Why do Passenger Planes Fly so High in the Sky?
Why do aircraft fly at high altitude?
Why Do Commerical Aircraft Fly So High?
The reason passenger aeroplanes have a high cruising altitude (between 30,000 ft – 42,000 ft), is due to the high levels of fuel efficiency they achieve at that level. At high altitude, aircraft fuel burn is much less per mile travelled when compared to low level flight because of the reduced aerodynamic drag and improved jet engine efficiency. This means a jet aeroplane can fly much faster whilst using less fuel at a high altitude.
Flying above 30,000 ft also has the benefit of allowing the aeroplane to fly above most weather systems making it more comfortable for the passengers.
This article will look at the main two reasons why passenger planes fly so high; improved engine efficiency and reduced air density.
Engine Efficiency, Airspeed & Density
Modern jet engines on commercial passenger aircraft (referred to as Turbo-Fans), are most efficient when they are operated at high altitude. This is because jet engines gain an efficiency benefit when they are run at close to their maximum RPM limit or maximum (exhaust) temperature limitations. At lower altitudes, the engines can only be run at maximum thrust during take-off or perhaps the climb or else the aircraft would quickly exceed its maximum speed limitation. If you tried to fly straight and level at 10,000ft with more than 70% thrust set, you would quickly overspeed most commercial jet aircraft. At 70% thrust, the engine isn’t running very efficiently.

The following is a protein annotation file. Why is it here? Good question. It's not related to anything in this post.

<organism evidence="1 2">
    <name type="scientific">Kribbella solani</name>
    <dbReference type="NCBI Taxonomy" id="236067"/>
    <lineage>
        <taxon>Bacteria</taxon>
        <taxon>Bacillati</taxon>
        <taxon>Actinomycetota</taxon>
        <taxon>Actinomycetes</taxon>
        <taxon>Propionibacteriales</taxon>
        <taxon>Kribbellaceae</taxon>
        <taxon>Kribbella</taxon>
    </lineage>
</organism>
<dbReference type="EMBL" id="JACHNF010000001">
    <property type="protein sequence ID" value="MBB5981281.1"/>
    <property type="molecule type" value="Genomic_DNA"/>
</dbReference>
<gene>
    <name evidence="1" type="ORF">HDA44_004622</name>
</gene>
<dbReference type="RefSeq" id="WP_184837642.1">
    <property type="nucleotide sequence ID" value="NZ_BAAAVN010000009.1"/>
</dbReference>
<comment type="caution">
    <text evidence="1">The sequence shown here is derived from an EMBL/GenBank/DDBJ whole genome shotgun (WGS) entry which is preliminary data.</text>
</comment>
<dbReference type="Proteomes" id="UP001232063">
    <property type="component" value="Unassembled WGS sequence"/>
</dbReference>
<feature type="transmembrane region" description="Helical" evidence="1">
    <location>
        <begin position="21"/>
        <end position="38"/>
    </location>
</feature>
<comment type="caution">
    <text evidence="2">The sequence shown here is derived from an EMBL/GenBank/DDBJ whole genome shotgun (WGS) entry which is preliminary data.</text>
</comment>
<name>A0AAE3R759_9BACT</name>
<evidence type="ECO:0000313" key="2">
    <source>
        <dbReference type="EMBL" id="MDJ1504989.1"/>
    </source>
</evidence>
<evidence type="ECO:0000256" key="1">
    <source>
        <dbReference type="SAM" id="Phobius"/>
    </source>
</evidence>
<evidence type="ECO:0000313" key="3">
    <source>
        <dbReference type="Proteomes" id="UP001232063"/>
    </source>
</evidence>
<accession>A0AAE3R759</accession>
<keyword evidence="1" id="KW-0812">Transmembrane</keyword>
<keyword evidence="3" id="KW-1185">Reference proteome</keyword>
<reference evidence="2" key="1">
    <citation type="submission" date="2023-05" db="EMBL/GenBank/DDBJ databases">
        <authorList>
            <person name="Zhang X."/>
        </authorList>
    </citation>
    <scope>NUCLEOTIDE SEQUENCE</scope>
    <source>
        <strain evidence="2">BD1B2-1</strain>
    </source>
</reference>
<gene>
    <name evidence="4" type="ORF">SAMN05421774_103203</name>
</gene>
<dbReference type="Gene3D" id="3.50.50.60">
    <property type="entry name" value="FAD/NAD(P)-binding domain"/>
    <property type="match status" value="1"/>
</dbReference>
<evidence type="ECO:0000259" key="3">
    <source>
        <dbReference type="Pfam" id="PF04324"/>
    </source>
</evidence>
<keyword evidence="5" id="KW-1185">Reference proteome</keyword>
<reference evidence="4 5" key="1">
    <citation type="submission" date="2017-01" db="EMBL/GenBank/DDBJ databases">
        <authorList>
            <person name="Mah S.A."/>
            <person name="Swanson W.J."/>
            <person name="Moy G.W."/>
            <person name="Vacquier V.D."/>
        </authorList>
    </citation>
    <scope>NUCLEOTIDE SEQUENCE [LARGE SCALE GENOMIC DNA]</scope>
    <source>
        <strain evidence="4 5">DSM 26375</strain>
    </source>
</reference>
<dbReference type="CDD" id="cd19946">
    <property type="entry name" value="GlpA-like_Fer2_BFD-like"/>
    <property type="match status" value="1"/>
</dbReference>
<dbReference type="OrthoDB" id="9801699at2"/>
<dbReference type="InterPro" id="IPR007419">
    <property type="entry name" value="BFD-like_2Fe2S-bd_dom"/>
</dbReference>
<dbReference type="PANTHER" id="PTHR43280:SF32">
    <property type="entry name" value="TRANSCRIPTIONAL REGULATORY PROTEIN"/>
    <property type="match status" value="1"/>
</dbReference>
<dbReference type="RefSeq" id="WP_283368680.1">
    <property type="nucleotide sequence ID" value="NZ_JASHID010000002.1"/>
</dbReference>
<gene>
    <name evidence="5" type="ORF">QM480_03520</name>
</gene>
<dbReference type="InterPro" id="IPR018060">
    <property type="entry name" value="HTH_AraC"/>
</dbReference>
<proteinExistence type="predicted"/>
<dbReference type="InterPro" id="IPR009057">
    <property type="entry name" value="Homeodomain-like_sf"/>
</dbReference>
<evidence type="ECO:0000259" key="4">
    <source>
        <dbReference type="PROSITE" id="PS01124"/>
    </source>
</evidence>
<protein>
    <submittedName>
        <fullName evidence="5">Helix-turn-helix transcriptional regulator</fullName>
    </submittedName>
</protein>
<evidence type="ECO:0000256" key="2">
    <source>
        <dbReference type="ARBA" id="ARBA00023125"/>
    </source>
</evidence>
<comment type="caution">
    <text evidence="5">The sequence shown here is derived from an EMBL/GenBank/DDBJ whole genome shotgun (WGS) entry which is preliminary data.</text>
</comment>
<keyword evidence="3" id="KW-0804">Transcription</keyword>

As the aircraft climbs in altitude, the jet engines produce less thrust (as the air is thinner), but it maintains a high compression ratio and thermal efficiency. As the air is thinner, the plane is able to achieve a much higher True Air Speed (TAS) than lower down, meaning the aircraft travels much faster whilst the engines burn less fuel.
The higher in the air you go, the less dense the air is, or put in a different way, the thinner it is. Therefore, there is less resistance (or friction) to stop the aircraft moving through the air. This is called resistance “drag”. This means that less thrust is needed from the engines to propel the aircraft through the air, or in other words, it the aircraft can fly faster for the same high (and therefore efficient) thrust setting.
Here’s an example to demonstrate how the air thins out as you get higher; imagine moving your hand through water and golden syrup. If you want to move your hand through both of these liquids at the same speed, you need much more effort to move your hand through the golden syrup than the water. This is the same principle with an aircraft flying at a higher altitude when compared to a lower altitude.
If you found this article of interest, check out our page on How fast do planes fly?